The Mediterranean diet continues to prove why it’s been named the No. 1 best diet overall by the U.S. News & World Report for seven years in a row.
A new study published in the journal JAMA Neurology found that sticking to the Mediterranean diet can keep a person’s mind sharp into old age — even if the brain shows signs of Alzheimer’s disease.
People who followed the diet scored higher on cognitive functionality tests, despite markers for dementia in the brain after death, researchers from Rush University in Chicago found.
The Med diet is derived from the traditional diets of 21 countries that border the Mediterranean Sea — where fresh greens, fruits, fish, nuts and olives abound. It involves eating plant-based foods, grains and lean poultry along with healthy doses of extra-virgin olive oil.
While it doesn’t focus on a specific nutrient or food group, the Med diet instead stresses the importance of focusing on quality and filling your plate with a wide range of foods, such as fruits, vegetables, seafood, olive oil and whole grains.
Using data from the Rush Memory and Aging Project, a study with autopsy data from 1997 to 2022 with up to 24 years of follow-up, researchers analyzed 586 subjects who died at an average age of 91.
Participants had self-reported life factors to the project, including smoking, alcohol consumption, exercise frequency, a Mediterranean diet and cognitive activity score.
The healthy lifestyle score was based on these factors and was ranked from one to five, and higher scores indicated a healthier lifestyle and better cognitive function closer to death.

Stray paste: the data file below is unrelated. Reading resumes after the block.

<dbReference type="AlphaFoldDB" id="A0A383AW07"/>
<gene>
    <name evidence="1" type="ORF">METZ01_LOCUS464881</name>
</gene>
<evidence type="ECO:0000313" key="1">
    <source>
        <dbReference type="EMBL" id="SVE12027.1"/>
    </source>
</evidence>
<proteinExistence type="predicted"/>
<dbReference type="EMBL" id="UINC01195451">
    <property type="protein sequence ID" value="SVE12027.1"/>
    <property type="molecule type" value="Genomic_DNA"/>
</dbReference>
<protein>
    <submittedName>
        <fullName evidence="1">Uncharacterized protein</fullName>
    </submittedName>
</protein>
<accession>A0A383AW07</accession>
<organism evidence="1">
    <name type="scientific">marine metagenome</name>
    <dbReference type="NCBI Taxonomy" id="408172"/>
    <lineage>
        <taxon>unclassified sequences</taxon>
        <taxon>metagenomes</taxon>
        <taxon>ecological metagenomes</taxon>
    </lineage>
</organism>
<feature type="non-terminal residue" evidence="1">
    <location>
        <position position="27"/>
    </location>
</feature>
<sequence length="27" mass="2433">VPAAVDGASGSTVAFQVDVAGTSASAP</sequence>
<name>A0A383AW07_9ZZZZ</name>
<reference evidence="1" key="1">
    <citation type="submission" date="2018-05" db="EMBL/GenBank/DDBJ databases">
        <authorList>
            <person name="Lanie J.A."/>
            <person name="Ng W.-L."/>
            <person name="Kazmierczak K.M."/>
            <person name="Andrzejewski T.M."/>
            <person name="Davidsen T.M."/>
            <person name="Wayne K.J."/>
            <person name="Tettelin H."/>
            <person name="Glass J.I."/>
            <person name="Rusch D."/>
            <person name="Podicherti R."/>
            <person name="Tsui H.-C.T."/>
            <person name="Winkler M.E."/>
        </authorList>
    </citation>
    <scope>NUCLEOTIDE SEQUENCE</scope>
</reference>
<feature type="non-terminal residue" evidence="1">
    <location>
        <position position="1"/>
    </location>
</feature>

These scores were compared to the cognitive function score from the test less than a year before the participant’s death.
Post-death, the brains were removed from the subject’s bodies, and the researchers looked for signs of amyloid beta and tau tangles — two of the main signs of Alzheimer’s.
Dementia is not a specific disease — it’s a term for the impaired ability to remember, think or make decisions that interferes with doing everyday activities, according to the Centers for Disease Control and Convention. Alzheimer’s is the most common form of dementia.
Even if participants’ brains showed signs of Alzheimer’s, their healthy lifestyle still appeared to protect them somewhat from cognitive decline, the study showed.
It’s thought that the diet can help with cognitive decline because it is so balanced — making you full longer and less likely to munch on junk food and snacks.
An October 2023 study found that the Mediterranean diet may help reduce symptoms of post-traumatic stress disorder via the gut microbiome.
Other recent studies showed that those who stick to the diet may reduce their odds of premature death by 29%, while women alone have shown a nearly 25% lower chance of heart disease and early death.
An earlier study from Harvard University said the Mediterranean diet was one of four common healthy eating patterns that can help reduce the risk of early death by up to 20%.